I basically think all open-source stuff for linux should be for everyone by everyone. While when i use steam services and play steam games, random user like myself can't really contribute to steam games apart from just playing the game and paying for it, because they only care about money, not about good of the user. So while me playing open-source game if i had necessary knowledge i could contribute to it making it better game, while i can;t really contribute to steam games and proprietary software too.
And even if the proprietary game like dota 2 is free to use, i believe users don't have to pay money to be able to play it, but they have to give (sell) their valuable data about themselves to valve. It's same with windows.

I am so used to windows and windows games that right now when iv been on gnu/linux for a while it drives me tits playing these proprietary games, because i feel like instead of wasting my time playing some dota 2 or other mmo, i should read books and get clever. But instead im just playing some dota 2 and steam is running too. And what i mean is using their services to play dota 2 doesn't really contribute to the world of open source gnu/linux in my opinion.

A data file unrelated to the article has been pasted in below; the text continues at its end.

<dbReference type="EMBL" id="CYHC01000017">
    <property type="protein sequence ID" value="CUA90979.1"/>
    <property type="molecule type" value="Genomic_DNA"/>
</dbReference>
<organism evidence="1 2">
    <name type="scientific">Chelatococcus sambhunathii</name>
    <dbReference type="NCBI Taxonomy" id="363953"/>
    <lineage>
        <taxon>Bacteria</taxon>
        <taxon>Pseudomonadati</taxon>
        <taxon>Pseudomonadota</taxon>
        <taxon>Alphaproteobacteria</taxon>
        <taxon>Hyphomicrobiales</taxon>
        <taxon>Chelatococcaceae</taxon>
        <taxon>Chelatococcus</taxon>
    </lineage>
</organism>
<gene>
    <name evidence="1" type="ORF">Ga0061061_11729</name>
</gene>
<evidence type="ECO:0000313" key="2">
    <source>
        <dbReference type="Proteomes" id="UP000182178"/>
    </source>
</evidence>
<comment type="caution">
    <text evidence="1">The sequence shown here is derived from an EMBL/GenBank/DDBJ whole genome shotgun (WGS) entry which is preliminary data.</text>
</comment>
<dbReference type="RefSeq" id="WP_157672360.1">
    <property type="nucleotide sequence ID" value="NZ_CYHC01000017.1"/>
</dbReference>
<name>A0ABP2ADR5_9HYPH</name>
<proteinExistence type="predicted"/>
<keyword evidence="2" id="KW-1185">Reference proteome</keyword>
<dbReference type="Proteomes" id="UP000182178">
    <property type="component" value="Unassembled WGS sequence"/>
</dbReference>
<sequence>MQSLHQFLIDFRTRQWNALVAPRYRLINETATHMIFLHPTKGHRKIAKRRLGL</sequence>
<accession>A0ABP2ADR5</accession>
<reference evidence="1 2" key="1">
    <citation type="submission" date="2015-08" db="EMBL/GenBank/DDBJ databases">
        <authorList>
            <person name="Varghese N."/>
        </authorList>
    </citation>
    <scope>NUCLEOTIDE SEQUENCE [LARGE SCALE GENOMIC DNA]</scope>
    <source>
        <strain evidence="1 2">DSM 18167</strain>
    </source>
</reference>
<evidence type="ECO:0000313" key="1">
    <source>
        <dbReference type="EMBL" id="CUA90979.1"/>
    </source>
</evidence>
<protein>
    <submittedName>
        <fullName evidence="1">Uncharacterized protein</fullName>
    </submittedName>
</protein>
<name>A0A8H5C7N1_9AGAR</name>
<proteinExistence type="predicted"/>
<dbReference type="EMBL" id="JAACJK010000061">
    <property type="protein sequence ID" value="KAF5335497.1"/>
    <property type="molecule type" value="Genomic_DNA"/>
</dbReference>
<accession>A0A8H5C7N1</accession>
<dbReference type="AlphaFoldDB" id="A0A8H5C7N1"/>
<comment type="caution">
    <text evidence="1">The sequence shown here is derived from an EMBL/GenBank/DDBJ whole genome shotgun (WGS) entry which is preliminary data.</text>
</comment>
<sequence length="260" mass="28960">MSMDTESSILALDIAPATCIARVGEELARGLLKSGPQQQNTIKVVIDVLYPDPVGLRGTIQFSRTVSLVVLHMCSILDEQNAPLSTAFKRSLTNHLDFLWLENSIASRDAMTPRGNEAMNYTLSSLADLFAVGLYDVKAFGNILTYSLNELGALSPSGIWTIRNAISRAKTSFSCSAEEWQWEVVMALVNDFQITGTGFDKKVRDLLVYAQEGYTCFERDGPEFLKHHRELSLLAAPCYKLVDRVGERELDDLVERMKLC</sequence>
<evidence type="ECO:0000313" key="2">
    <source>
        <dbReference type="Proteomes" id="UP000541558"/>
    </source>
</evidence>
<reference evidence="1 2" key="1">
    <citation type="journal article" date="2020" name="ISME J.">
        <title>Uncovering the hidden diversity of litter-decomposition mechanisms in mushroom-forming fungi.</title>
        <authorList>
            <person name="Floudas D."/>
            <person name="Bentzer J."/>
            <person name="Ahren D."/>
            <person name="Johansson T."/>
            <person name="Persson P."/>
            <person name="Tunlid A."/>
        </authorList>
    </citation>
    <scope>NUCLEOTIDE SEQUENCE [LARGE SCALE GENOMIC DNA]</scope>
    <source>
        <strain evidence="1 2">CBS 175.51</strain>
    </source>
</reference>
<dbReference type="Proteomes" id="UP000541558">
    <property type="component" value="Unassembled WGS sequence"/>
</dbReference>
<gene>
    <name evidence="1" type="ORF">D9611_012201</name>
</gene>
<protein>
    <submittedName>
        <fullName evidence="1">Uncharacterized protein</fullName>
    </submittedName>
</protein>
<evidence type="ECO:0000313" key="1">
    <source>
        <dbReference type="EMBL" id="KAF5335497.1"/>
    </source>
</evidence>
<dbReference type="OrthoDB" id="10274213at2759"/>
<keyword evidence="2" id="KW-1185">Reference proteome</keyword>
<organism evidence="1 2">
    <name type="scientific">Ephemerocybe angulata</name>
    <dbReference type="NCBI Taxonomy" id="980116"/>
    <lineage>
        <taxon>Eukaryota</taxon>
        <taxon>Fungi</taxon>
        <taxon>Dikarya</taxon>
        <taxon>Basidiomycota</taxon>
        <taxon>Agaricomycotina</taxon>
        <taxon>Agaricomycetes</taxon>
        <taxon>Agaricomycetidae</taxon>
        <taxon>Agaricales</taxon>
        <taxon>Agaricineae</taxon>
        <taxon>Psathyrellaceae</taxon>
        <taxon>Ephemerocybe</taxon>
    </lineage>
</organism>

And last month i bought linux format magazine in the uk, and some guy just said he worships CEO of valve, because he gives him games on distro he uses, im like really... I have more like philosphy: Do something by yourself and don't rely on others
I fancy playing some diablo 2 like game i go play open-source flare and see how i like it
If there's something i don't like i report it to the creator, and everybody is happy.